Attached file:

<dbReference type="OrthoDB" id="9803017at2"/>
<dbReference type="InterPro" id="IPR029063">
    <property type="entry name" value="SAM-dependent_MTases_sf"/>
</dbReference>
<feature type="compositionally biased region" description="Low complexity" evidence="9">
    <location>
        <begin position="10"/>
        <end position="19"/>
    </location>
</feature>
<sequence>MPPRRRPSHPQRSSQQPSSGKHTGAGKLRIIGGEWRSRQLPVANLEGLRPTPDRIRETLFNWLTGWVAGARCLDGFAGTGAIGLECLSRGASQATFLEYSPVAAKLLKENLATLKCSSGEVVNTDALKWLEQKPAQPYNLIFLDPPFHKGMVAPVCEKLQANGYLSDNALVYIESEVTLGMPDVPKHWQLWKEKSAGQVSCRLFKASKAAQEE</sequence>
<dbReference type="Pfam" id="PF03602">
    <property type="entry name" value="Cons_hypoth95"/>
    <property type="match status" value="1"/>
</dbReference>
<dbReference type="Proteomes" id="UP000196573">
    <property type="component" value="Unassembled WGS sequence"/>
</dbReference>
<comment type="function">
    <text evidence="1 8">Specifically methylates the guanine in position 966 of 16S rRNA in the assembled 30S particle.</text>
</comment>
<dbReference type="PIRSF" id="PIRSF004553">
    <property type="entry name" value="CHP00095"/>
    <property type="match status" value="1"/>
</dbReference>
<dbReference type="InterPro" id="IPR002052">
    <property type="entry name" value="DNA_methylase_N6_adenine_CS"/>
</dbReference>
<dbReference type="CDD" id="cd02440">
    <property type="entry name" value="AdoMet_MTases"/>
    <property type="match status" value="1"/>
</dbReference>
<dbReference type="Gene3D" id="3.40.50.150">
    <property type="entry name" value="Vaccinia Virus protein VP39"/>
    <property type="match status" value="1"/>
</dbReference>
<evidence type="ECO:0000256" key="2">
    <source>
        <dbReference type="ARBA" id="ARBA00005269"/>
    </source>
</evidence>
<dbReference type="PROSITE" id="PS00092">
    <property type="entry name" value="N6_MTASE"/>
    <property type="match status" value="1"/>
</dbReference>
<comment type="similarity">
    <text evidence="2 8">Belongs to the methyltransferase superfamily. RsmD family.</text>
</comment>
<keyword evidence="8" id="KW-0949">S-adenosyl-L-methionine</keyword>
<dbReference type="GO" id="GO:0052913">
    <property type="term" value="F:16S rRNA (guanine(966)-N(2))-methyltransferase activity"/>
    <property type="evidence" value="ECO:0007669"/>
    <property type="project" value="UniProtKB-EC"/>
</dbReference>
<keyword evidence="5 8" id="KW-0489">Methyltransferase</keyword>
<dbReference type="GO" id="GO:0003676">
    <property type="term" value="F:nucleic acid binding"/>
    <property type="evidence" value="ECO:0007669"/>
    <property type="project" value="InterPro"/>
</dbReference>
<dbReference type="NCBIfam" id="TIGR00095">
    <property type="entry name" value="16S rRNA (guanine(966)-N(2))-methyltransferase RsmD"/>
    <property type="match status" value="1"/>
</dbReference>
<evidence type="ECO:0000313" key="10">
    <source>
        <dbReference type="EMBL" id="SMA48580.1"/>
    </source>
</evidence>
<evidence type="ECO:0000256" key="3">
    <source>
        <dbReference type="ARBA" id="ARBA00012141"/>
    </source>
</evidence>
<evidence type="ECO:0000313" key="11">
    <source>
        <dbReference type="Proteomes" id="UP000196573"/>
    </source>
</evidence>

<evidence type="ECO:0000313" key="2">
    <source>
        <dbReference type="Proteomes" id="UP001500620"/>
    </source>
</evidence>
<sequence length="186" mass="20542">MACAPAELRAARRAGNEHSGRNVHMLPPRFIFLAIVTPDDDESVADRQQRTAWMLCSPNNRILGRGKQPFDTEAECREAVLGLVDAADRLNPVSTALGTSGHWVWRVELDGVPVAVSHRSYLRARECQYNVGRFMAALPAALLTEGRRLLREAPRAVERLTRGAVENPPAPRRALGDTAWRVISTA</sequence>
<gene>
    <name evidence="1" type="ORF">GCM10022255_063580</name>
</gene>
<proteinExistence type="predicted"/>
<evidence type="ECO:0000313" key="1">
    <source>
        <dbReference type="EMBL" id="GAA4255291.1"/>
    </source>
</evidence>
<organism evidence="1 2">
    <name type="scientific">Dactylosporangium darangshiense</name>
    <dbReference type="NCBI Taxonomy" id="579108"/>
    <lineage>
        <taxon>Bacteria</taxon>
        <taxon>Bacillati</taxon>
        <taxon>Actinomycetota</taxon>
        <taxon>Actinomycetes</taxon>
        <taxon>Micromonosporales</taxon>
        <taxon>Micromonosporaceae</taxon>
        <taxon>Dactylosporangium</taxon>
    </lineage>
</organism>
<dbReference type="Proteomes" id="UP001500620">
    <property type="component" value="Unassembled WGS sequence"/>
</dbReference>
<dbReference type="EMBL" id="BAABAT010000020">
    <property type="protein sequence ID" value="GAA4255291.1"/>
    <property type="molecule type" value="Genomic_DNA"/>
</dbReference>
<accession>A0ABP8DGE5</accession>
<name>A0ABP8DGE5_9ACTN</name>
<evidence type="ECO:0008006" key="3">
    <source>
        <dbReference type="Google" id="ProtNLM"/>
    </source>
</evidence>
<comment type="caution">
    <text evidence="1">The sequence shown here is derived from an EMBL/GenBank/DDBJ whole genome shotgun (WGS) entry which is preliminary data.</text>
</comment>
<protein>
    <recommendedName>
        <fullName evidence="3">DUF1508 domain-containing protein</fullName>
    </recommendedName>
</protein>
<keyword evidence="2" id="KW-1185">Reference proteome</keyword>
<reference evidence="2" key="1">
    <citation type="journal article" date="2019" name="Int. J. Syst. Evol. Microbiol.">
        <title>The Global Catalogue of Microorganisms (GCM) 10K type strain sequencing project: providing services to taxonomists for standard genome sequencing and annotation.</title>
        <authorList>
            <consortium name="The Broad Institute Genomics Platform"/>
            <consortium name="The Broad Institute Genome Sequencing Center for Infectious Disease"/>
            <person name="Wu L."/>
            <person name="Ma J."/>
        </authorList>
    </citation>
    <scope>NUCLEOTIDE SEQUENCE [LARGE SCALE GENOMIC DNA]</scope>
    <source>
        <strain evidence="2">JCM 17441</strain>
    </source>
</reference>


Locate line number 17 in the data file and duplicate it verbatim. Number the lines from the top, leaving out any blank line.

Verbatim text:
    <property type="component" value="Unassembled WGS sequence"/>